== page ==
It’s Easier To Launch Semantic Tangents Such As ‘Arabs Are Semites Too’ Than Address Arab Antisemitism
By Rebecca Goldsmith, If Not Now activist
I always counsel my pro-Palestine allies to keep the focus of rhetoric on Islamophobic manifestations and anti-Muslim violence, especially from Israel, but it can be hard to maintain that focus when others bring up Arab enmity toward Jews. That’s why my go-to tactic always involves dismissing such points with a wave of the hand and the assertion that since Arabs are also Semites, calling them antisemites makes no sense.
This rhetorical move leaves opponents confused, which gives us the opportunity to seize the initiative once again and return to blasting Israel for its racism and brutality. Better to silence them with historical incoherence than have to confront any justice to Jewish fears of Arab violence.
Now, anyone with even minimal education in the subject already knows that the term “antisemitism” always refers specifically to hatred toward Jews; the term itself was coined in nineteenth-century Germany as a euphemism because “hatred toward Jews” just sounds bad. Including Arabs in the mix only muddles the issue, but that is where we strike: in the muddle. A coherent argument is the worst enemy of a cause that rests primarily on emotionally charged distortions.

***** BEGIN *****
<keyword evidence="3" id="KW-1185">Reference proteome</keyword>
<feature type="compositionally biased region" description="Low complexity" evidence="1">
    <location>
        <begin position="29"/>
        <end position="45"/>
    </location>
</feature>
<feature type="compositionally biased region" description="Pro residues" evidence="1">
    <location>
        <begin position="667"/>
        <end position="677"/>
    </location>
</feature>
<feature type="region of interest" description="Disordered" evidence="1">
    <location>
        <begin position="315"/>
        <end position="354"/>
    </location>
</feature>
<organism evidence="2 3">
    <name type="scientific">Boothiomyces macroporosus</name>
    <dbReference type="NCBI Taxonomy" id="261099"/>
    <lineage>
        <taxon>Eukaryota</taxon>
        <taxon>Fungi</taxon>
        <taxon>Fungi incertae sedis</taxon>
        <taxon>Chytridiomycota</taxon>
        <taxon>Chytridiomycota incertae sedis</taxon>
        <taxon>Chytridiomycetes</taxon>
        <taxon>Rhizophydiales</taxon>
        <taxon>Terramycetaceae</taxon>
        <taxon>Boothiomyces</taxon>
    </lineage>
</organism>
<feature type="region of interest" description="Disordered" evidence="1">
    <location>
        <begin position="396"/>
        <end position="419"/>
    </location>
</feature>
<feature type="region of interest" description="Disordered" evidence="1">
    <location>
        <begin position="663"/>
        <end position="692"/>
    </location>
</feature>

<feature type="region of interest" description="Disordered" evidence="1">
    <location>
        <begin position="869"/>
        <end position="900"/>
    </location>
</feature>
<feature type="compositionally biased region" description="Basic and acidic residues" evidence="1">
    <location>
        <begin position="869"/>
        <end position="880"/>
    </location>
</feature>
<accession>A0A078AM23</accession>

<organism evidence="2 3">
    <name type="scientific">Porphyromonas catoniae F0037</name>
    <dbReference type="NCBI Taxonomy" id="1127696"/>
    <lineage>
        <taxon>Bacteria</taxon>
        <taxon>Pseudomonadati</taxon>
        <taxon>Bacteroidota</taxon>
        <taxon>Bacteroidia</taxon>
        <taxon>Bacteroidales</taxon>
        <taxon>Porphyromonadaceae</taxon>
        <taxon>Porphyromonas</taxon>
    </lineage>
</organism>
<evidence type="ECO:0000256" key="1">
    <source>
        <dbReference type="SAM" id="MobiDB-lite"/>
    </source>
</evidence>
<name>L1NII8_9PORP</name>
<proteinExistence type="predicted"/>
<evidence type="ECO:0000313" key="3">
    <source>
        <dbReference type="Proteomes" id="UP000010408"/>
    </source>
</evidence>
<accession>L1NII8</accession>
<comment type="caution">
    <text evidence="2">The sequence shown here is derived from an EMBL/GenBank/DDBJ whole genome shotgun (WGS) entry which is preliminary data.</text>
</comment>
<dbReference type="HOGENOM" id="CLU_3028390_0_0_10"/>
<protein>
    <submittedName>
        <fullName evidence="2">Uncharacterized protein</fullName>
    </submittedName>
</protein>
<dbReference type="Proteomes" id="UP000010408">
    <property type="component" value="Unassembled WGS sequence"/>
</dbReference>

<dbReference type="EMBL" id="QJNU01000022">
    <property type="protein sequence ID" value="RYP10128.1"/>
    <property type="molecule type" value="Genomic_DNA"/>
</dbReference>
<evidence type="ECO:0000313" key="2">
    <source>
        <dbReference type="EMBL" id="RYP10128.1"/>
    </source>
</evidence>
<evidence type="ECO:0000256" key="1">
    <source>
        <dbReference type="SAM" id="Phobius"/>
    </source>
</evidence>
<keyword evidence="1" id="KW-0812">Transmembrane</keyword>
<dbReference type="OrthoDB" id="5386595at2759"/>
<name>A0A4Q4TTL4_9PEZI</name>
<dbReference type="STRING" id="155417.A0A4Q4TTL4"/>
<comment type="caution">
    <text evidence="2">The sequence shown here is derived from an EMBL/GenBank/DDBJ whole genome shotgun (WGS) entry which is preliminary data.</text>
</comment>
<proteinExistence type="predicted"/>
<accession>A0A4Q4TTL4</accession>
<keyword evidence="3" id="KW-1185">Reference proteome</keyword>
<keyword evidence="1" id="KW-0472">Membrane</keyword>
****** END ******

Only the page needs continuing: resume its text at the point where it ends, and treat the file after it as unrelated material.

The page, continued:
Anyone with slightly more than a minimal education also knows that the term “Semitic” refers to languages, not ethnicities; the Semitic group of language, which includes both Hebrew and Arabic, forms part of the larger Afro-Asiatic family of languages, meaning that a speaker of Arabic speaks a Semitic language, but that has no bearing on ancestry or race. As it appears in the term “antisemite,” the term replaces the linguistic sense with a racial one. With just a little rhetorical sleight of hand, presto, Arabs are Semites too, and Zionists have no argument!
Good thing we have that tool available, too, because it’s less convincing to deny centuries of Arab persecution of Jews than to undermine the way it’s framed. The idea is not to concede any legitimacy to the notion of Jewish sovereignty as a necessity, lest the entire conceptual edifice of destroying Israel for the sake of everyone involved suffer irreparable damage. Regardless of our contention that Jews and Arabs lived harmoniously until Zionism, getting involved in a discussion of whether Jews suffered as an underclass at the hands of Arabs distracts from the essential point, so better to dismiss it with sophistry.
And you know I have credibility on this issue because I identify as a Jew and a Jew can’t be antisemitic either.
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